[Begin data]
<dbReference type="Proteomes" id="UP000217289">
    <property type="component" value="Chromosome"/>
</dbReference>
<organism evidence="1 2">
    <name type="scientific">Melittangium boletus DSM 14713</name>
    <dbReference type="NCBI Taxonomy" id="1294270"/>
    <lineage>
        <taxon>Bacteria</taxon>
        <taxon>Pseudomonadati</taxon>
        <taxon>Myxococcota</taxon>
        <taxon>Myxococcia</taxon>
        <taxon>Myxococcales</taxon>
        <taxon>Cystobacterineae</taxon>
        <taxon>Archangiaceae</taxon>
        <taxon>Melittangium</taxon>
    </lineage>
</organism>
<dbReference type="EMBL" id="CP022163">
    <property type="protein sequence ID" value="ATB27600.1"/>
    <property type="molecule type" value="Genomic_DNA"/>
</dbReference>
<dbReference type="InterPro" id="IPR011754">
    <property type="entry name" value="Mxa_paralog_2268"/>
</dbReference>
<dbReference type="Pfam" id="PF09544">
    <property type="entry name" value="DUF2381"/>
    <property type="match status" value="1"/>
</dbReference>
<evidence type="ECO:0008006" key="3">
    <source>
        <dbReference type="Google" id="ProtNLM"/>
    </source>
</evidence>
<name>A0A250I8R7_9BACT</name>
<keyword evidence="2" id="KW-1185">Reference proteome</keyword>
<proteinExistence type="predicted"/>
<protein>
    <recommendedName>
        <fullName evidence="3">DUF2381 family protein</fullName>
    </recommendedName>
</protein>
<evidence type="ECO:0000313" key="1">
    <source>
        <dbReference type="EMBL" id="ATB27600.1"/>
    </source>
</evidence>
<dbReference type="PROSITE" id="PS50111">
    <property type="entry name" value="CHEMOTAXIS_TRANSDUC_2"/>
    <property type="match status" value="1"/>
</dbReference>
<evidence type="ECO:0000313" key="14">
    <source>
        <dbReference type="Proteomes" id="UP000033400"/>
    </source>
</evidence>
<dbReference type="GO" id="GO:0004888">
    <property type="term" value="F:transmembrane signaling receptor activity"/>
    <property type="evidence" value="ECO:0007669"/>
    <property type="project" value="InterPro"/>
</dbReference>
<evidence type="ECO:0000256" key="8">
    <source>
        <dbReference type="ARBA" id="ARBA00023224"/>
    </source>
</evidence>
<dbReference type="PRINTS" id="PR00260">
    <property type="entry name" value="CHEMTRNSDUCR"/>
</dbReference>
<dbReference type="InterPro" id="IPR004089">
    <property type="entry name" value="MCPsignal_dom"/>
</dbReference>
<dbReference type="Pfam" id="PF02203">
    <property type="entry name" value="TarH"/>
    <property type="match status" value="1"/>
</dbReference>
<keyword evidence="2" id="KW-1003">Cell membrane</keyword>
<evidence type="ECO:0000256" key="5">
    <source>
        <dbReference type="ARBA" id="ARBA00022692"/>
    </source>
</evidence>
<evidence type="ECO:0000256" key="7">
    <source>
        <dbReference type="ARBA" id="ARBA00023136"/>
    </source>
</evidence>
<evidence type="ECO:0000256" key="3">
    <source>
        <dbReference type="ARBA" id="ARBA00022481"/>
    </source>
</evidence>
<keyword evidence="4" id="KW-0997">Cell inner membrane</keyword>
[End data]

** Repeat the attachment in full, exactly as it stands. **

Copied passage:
<dbReference type="Proteomes" id="UP000217289">
    <property type="component" value="Chromosome"/>
</dbReference>
<organism evidence="1 2">
    <name type="scientific">Melittangium boletus DSM 14713</name>
    <dbReference type="NCBI Taxonomy" id="1294270"/>
    <lineage>
        <taxon>Bacteria</taxon>
        <taxon>Pseudomonadati</taxon>
        <taxon>Myxococcota</taxon>
        <taxon>Myxococcia</taxon>
        <taxon>Myxococcales</taxon>
        <taxon>Cystobacterineae</taxon>
        <taxon>Archangiaceae</taxon>
        <taxon>Melittangium</taxon>
    </lineage>
</organism>
<dbReference type="EMBL" id="CP022163">
    <property type="protein sequence ID" value="ATB27600.1"/>
    <property type="molecule type" value="Genomic_DNA"/>
</dbReference>
<dbReference type="InterPro" id="IPR011754">
    <property type="entry name" value="Mxa_paralog_2268"/>
</dbReference>
<dbReference type="Pfam" id="PF09544">
    <property type="entry name" value="DUF2381"/>
    <property type="match status" value="1"/>
</dbReference>
<evidence type="ECO:0008006" key="3">
    <source>
        <dbReference type="Google" id="ProtNLM"/>
    </source>
</evidence>
<name>A0A250I8R7_9BACT</name>
<keyword evidence="2" id="KW-1185">Reference proteome</keyword>
<proteinExistence type="predicted"/>
<protein>
    <recommendedName>
        <fullName evidence="3">DUF2381 family protein</fullName>
    </recommendedName>
</protein>
<evidence type="ECO:0000313" key="1">
    <source>
        <dbReference type="EMBL" id="ATB27600.1"/>
    </source>
</evidence>
<dbReference type="PROSITE" id="PS50111">
    <property type="entry name" value="CHEMOTAXIS_TRANSDUC_2"/>
    <property type="match status" value="1"/>
</dbReference>
<evidence type="ECO:0000313" key="14">
    <source>
        <dbReference type="Proteomes" id="UP000033400"/>
    </source>
</evidence>
<dbReference type="GO" id="GO:0004888">
    <property type="term" value="F:transmembrane signaling receptor activity"/>
    <property type="evidence" value="ECO:0007669"/>
    <property type="project" value="InterPro"/>
</dbReference>
<evidence type="ECO:0000256" key="8">
    <source>
        <dbReference type="ARBA" id="ARBA00023224"/>
    </source>
</evidence>
<dbReference type="PRINTS" id="PR00260">
    <property type="entry name" value="CHEMTRNSDUCR"/>
</dbReference>
<dbReference type="InterPro" id="IPR004089">
    <property type="entry name" value="MCPsignal_dom"/>
</dbReference>
<dbReference type="Pfam" id="PF02203">
    <property type="entry name" value="TarH"/>
    <property type="match status" value="1"/>
</dbReference>
<keyword evidence="2" id="KW-1003">Cell membrane</keyword>
<evidence type="ECO:0000256" key="5">
    <source>
        <dbReference type="ARBA" id="ARBA00022692"/>
    </source>
</evidence>
<evidence type="ECO:0000256" key="7">
    <source>
        <dbReference type="ARBA" id="ARBA00023136"/>
    </source>
</evidence>
<evidence type="ECO:0000256" key="3">
    <source>
        <dbReference type="ARBA" id="ARBA00022481"/>
    </source>
</evidence>
<keyword evidence="4" id="KW-0997">Cell inner membrane</keyword>